A Computational Model for Context and Spatial Concepts. Hahn, J., Fogliaroni, P., Frank, A. U, & Navratil, G. In Sarjakoski, T., Santos, M. Y., & Sarjakoski, T., editors, *International Conference on Geographic Information Science (AGILE 2016), Helsinki (Finland)*, of *Lecture Notes in Geoinformation and Cartography*, pages 3–19, 2016. Springer.

Paper doi abstract bibtex

Paper doi abstract bibtex

A natural language interface can improve human-computer interaction with Geographic Information Systems (GIS). A prerequisite for this is the mapping of natural language expressions onto spatial queries. Previous mapping approaches, using, for example, fuzzy sets, failed because of the flexible and context-dependent use of spatial terms. Context changes the interpretation drastically. For example, the spatial relation "near" can be mapped onto distances ranging anywhere from kilometers to centimeters. We present a context-enriched semiotic triangle that allows us to distinguish between multiple interpretations. As formalization we introduce the notation of contextualized concepts that is tied to one context. One concept inherits multiple contextualized concepts such that multiple interpretations can be distinguished. The interpretation for one contextualized concept corresponds to the intention of the spatial term, and is used as input for a spatial query. To demonstrate our computational model, a next generation GIS is envisioned that maps the spatial relation "near" to spatial queries differently according to the influencing context.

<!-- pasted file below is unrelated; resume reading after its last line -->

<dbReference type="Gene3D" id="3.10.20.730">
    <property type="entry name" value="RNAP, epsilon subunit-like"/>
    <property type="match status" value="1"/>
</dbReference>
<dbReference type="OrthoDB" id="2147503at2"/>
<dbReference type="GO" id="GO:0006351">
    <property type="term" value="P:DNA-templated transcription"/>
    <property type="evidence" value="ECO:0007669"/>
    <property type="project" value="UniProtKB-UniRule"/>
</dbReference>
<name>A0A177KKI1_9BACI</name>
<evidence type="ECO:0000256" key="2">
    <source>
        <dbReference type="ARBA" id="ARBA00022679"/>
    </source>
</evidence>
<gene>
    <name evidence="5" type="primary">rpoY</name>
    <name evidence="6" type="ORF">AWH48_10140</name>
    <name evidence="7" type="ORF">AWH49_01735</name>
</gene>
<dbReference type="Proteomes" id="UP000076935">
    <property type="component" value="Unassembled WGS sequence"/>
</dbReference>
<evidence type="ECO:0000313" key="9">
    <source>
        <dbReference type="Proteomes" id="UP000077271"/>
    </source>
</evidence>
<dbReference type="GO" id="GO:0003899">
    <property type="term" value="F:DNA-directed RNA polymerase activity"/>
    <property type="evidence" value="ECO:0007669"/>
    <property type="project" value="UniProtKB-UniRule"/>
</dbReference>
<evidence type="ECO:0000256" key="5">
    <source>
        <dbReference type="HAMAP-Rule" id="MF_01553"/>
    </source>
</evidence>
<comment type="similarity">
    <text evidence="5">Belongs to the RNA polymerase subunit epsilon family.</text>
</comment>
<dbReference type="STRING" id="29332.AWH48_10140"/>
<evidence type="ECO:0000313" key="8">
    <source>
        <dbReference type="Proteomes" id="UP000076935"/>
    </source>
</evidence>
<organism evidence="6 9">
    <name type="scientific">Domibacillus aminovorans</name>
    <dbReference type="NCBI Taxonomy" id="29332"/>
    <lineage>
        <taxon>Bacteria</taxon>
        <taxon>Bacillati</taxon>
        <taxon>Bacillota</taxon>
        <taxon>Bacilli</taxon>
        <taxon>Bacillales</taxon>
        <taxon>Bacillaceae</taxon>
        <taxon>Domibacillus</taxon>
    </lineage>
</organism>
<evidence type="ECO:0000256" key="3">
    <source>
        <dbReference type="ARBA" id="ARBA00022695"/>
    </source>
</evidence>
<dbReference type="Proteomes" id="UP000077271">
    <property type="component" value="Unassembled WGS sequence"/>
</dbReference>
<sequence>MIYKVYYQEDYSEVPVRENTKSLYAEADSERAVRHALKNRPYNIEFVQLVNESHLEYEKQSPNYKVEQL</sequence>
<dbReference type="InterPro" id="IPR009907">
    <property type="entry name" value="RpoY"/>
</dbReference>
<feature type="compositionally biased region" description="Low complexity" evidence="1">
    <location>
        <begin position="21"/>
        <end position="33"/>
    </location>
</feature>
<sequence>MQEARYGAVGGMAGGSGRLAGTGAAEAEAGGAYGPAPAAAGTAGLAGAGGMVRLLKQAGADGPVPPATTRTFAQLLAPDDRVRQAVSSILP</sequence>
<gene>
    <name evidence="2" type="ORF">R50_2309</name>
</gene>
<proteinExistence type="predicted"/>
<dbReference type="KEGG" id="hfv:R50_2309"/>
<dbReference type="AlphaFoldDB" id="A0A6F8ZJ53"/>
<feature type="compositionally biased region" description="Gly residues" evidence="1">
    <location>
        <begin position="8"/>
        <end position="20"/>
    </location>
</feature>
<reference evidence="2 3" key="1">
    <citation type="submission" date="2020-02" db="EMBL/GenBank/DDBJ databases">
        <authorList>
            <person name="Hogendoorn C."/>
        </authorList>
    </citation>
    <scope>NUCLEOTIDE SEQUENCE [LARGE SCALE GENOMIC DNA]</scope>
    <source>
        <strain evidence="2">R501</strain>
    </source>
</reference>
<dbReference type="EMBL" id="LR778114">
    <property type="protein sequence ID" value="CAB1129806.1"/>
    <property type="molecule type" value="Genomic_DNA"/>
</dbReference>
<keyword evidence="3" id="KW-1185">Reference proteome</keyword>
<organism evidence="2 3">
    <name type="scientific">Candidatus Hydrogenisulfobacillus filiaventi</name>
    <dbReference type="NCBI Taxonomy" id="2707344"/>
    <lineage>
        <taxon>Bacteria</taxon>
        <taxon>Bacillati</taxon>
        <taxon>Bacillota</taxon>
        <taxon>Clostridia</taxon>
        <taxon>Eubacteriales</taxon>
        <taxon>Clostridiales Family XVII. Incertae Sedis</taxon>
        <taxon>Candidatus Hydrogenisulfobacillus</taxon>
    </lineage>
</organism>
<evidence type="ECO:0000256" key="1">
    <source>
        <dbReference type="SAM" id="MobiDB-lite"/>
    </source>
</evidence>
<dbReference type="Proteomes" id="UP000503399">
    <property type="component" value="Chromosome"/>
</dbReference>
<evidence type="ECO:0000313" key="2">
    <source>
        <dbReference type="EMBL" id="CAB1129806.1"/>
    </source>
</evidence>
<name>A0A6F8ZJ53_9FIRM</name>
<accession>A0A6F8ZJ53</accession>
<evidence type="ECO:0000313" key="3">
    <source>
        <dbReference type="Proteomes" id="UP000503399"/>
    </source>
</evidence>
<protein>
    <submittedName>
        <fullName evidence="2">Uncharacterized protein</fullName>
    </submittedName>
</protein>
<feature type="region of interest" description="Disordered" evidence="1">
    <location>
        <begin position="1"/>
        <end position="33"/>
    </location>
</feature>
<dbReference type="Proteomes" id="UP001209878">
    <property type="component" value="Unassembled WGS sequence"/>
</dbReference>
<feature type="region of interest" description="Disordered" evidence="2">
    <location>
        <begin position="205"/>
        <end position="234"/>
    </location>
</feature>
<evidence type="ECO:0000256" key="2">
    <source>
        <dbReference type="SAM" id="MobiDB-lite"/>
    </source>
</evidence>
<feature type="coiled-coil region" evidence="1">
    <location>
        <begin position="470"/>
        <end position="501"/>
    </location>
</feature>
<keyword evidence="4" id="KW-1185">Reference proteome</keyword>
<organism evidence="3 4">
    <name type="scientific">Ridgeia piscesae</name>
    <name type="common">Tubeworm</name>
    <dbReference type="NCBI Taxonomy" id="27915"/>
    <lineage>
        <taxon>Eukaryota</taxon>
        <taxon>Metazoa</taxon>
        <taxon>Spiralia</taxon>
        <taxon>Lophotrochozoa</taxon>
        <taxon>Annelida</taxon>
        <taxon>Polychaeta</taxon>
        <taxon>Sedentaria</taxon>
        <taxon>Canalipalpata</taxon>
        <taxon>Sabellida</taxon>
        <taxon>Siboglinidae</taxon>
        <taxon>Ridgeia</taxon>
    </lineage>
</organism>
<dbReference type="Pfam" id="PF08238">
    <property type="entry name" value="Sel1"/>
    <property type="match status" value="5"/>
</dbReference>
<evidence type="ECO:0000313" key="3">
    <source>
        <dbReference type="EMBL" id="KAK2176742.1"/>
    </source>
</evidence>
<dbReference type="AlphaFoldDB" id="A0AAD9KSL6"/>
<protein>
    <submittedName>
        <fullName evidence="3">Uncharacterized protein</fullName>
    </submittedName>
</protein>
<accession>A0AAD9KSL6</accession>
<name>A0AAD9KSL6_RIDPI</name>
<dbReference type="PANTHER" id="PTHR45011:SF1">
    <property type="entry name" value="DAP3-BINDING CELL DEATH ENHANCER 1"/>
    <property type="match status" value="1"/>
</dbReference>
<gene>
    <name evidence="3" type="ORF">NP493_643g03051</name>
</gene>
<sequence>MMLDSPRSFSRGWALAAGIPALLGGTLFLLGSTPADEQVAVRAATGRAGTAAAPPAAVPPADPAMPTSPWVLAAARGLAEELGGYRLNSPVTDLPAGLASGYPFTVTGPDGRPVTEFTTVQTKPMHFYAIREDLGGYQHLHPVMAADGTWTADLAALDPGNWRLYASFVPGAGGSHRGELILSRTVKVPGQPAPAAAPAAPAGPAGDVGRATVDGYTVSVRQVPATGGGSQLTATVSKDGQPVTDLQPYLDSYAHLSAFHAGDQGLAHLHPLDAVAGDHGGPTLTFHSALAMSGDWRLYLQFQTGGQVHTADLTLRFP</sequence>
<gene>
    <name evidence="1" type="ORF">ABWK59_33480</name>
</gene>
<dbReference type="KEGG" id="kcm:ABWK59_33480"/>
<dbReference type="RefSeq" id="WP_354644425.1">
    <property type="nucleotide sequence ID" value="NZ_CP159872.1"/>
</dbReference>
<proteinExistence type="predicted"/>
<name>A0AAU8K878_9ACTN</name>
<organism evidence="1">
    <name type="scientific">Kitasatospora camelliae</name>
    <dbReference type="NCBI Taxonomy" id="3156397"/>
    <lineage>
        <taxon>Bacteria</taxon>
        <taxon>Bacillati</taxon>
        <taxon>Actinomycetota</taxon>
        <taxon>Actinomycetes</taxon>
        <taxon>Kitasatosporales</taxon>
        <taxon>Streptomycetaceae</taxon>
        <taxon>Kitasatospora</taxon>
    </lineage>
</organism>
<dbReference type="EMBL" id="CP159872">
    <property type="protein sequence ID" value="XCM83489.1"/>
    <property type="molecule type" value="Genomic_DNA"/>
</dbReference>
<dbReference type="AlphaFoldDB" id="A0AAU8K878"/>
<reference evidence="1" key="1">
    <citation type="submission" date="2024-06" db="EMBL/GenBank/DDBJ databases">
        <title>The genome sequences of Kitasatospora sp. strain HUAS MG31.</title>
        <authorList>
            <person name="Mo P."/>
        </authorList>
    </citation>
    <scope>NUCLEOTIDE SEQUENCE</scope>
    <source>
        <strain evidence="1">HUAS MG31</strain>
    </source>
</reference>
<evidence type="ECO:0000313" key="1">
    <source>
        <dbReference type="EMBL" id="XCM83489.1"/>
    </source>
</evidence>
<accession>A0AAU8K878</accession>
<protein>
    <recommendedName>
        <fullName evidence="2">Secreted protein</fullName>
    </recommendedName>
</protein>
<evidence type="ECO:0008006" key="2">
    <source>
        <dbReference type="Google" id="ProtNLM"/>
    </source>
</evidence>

@inproceedings{Hahn2016context, abstract = {A natural language interface can improve human-computer interaction with Geographic Information Systems (GIS). A prerequisite for this is the mapping of natural language expressions onto spatial queries. Previous mapping approaches, using, for example, fuzzy sets, failed because of the flexible and context-dependent use of spatial terms. Context changes the interpretation drastically. For example, the spatial relation "near" can be mapped onto distances ranging anywhere from kilometers to centimeters. We present a context-enriched semiotic triangle that allows us to distinguish between multiple interpretations. As formalization we introduce the notation of contextualized concepts that is tied to one context. One concept inherits multiple contextualized concepts such that multiple interpretations can be distinguished. The interpretation for one contextualized concept corresponds to the intention of the spatial term, and is used as input for a spatial query. To demonstrate our computational model, a next generation GIS is envisioned that maps the spatial relation "near" to spatial queries differently according to the influencing context.}, author = {Hahn, Juergen and Fogliaroni, Paolo and Frank, Andrew U and Navratil, Gerhard}, booktitle = {International Conference on Geographic Information Science (AGILE 2016), Helsinki (Finland)}, doi = {10.1007/978-3-319-33783-8_1}, editor = {Sarjakoski, Tapani and Santos, Maribel Yasmina and Sarjakoski, Tiina}, file = {:Users/tremity/Dropbox/0.CurrentWork/Research(dropbox)/Publications/Published/2016.Agile/Jurgen/Context/cameraReady/researchgateVersion.pdf:pdf}, pages = {3--19}, publisher = {Springer}, series = {Lecture Notes in Geoinformation and Cartography}, title = {{A Computational Model for Context and Spatial Concepts}}, url = {http://link.springer.com/10.1007/978-3-319-33783-8{\_}1}, year = {2016} }

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